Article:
Biotin and Pantothenic Acid: These vitamins are essential for energy production, fatty acid synthesis, and maintaining healthy hair, skin, and nails.
Function: Vitamin A is essential for vision, immune function, and skin health. It also plays a role in cell growth and differentiation.
Sources: Liver, fish, dairy products, and fortified cereals.
Function: Vitamin D is vital for calcium absorption, bone health, and immune function.
Sources: Sunlight exposure, fatty fish, and fortified dairy products.
Function: Vitamin E is a potent antioxidant that protects cells from oxidative damage.
Sources: Nuts, seeds, and vegetable oils.
Function: Vitamin K is essential for blood clotting and bone health.
Sources: Leafy greens, broccoli, and Brussels sprouts.
Functions of Vitamins:
Energy Production: B vitamins play a crucial role in energy metabolism, helping convert food into usable energy.
Antioxidant Protection: Vitamins C and E are powerful antioxidants that neutralize harmful free radicals, protecting cells from damage.
Immune Support: Vitamin C enhances the immune system's response to infections and illnesses.
Skin Health: Vitamin A is essential for healthy skin, vision, and immune function.
Bone Health: Vitamin D aids in calcium absorption and plays a significant role in maintaining strong bones.
Blood Clotting: Vitamin K is necessary for proper blood clotting, preventing excessive bleeding.
DNA Synthesis: Folate (B9) is vital for DNA synthesis and cell division.
Nervous System Function: B vitamins, such as thiamine (B1) and cobalamin (B12), support proper nervous system function.
Cell Growth and Repair: Several vitamins, including vitamin A, support cell growth and tissue repair.
Eye Health: Vitamin A is essential for maintaining good vision, especially in low-light conditions.
Cardiovascular Health: Some B vitamins, like niacin (B3), help maintain healthy cholesterol levels.
Red Blood Cell Formation: Folate (B9) and cobalamin (B12) are essential for red blood cell production.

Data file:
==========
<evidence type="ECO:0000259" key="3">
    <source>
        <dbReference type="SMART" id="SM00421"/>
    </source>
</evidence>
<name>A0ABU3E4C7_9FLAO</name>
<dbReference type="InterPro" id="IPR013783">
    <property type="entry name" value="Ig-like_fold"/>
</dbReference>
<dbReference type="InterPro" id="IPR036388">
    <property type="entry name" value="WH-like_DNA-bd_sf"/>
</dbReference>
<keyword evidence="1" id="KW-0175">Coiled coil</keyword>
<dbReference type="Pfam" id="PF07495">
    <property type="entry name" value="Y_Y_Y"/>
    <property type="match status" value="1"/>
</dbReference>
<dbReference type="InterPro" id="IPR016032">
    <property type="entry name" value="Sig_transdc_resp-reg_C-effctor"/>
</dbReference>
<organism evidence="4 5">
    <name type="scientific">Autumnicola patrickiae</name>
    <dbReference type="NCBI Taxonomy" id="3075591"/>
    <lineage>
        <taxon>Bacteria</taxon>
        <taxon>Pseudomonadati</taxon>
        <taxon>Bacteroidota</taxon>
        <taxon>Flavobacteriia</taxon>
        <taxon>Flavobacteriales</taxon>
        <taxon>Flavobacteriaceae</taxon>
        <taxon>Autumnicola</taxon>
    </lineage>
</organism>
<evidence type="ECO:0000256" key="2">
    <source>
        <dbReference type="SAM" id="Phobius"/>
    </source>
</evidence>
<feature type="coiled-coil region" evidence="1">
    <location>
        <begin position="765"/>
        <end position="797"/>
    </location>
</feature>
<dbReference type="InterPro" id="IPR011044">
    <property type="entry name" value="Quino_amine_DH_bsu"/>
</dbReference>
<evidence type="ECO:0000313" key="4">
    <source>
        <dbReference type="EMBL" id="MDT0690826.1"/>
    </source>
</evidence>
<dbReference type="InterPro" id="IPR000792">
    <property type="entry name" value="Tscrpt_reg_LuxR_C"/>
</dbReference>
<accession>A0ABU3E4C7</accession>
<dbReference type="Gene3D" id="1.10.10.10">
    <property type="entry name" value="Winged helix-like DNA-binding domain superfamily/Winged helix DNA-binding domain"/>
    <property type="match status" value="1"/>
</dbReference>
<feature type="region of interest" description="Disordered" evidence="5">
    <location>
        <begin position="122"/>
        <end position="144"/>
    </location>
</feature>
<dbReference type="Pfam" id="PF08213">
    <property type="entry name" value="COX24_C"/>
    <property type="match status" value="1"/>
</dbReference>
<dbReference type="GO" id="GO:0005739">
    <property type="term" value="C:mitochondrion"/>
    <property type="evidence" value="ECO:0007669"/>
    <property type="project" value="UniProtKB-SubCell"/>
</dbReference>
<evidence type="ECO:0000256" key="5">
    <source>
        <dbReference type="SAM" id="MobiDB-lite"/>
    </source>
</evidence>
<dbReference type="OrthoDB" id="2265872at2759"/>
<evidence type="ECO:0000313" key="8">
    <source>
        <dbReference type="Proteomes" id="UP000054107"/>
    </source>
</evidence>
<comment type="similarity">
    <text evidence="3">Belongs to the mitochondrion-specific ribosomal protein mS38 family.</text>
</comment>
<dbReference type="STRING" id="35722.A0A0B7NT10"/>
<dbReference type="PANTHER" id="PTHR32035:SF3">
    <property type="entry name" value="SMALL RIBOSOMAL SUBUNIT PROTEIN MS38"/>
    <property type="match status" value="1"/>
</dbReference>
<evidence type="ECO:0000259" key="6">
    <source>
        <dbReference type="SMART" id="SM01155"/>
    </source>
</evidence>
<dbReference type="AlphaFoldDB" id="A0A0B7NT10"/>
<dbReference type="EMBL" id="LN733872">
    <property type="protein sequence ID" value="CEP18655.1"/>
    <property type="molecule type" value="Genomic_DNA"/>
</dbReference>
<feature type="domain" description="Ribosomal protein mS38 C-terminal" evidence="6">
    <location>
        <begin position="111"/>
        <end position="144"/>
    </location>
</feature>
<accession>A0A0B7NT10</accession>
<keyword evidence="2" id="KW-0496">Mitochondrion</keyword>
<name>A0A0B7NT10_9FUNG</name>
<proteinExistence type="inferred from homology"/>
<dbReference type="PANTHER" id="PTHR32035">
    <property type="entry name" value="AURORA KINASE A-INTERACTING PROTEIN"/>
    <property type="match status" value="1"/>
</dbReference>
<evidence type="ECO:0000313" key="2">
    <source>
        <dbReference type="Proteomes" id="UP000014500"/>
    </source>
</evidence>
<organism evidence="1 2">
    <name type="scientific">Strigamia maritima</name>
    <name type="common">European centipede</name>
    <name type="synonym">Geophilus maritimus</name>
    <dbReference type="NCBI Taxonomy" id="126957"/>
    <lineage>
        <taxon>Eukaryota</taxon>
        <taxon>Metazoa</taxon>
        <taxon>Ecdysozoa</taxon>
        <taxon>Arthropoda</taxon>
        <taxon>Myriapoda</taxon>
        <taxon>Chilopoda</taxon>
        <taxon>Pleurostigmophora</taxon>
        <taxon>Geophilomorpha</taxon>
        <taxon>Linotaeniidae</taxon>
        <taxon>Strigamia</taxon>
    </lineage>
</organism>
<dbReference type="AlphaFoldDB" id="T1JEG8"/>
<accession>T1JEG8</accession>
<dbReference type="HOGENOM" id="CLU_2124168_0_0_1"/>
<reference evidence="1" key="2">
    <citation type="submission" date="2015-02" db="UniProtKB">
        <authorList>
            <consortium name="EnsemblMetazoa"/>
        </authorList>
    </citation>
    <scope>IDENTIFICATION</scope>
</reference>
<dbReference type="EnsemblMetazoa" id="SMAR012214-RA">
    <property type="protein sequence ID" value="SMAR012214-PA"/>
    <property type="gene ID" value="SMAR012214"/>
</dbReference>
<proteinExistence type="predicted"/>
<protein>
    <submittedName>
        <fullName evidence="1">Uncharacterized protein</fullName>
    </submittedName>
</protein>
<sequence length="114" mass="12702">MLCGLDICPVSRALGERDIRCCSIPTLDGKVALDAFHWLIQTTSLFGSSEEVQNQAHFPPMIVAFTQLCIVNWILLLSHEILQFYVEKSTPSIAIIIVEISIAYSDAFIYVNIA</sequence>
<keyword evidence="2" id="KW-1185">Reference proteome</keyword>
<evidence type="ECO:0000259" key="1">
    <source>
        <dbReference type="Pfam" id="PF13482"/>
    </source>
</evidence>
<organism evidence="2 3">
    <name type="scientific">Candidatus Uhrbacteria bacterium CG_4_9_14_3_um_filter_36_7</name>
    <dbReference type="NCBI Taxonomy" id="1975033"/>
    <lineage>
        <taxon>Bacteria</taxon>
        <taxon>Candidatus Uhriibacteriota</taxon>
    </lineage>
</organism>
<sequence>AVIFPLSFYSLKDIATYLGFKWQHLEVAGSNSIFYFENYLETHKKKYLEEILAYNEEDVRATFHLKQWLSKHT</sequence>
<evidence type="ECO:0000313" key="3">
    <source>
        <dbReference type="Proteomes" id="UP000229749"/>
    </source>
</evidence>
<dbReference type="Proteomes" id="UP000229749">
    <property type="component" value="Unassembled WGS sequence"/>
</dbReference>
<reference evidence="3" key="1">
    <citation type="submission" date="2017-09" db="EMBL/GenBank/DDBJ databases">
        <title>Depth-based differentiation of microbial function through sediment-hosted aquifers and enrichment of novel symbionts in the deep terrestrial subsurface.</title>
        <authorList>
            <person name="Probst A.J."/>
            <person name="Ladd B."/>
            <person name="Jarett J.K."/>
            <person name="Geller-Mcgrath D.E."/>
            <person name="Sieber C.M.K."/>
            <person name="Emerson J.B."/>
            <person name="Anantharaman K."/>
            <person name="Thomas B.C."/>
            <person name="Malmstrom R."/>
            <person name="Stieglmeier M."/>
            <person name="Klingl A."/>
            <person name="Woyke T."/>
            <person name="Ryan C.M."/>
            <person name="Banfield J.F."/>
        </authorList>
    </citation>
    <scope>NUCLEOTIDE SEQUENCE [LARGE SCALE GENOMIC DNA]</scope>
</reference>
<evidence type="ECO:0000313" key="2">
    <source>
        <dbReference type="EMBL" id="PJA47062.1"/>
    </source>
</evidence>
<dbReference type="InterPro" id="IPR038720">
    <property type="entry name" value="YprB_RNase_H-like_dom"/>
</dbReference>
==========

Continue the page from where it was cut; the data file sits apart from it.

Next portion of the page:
Importance of Biomolecules
Biomolecules are essential for life since they assist organisms in growing, living, and reproducing. They aid the development of organisms ranging from single cells to sophisticated living beings such as humans by interacting with one another. Because of their shape and structure, they can be used for a variety of purposes.
JEE Main Biomolecules Solved Examples
1. Glucose or sucrose are soluble in water but cyclohexane or benzene (simple six-membered ring compounds) are insoluble in water - Explain.
Ans: Glucose and sucrose, respectively, have five and eight -OH groups. As a result, they're more likely to form hydrogen bonds with water molecules. Because their electronegativity differences are so small, cyclohexane and benzene are non-polar compounds. As a result, they are not water soluble.
Key Points to remember: Although carbon chains are naturally hydrophobic, the introduction of strong electronegative elements causes them to become hydrophilic due to the development of polarity in the molecules.
2. Where does the water present in the egg go after boiling the egg?
Ans: When an egg is cooked, the globular proteins (egg white albumin) coagulate (denature) into a rubbery, intractable mass. As it forms hydrogen bonds with the egg's water, this insoluble mass swallows it all.
Key Points to remember: Protein denaturation occurs at high temperatures.
Solved Problems of Previous Year Question from the Chapter: Biomolecules
1. The helical structure of a protein is formed by which bond?
(b) Peptide bond
(c) Dipeptide bond
(d) None of these
Ans: The correct answer is option a.
Trick: Certain folding patterns are caused by hydrogen bonding between amino groups and carboxyl groups in neighbouring regions of the protein chain.
2. Match the following:
(a) (i)-(c), (ii)-(a), (iii)-(d), (iv)-(b)
(b) (i)-(c), (ii)-(d), (iii)-(a), (iv)-(b)
(c) (i)-(a), (ii)-(d), (iii)-(c), (iv)-(b)
(d) (i)-(d), (ii)-(b), (iii)-(a), (iv)-(c)
Ans: The correct answer is option a.
Trick: Ascorbic acid protects and maintains the health of cells.
Riboflavin aids in the formation of red blood cells.
Thiamine aids the conversion of carbohydrates into energy in the body's cells.
Pyridoxine is a B vitamin that aids nerve activity.
3. Out of the following isomeric forms of uracil, which one is present in RNA?
Ans: The correct answer is option c. It is a heterocyclic compound with double bonded two oxygens.
Trick: The chemical formula of uracil is C4H4N2O2.
1. What products would be formed when a nucleotide from DNA containing
thymine is hydrolysed? (Ans: Thymine β-D-2-deoxyribose and phosphoric acid )
2. What are the hydrolysis products of sucrose? (Ans: Glucose and fructose)
JEE Main Chemistry Biomolecules Study Materials
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Biomolecules, the fundamental entities of life, are crucial for JEE Main students to comprehend. This chapter delves into the diverse world of carbohydrates, lipids, proteins, nucleic acids, and more, shedding light on their structures and functions. With applications spanning from biology to biotechnology and beyond, biomolecules hold the key to various scientific and medical advancements. Equipping JEE Main students with this knowledge is not only essential for understanding life's molecular intricacies but also for paving the way for future innovations in science and engineering.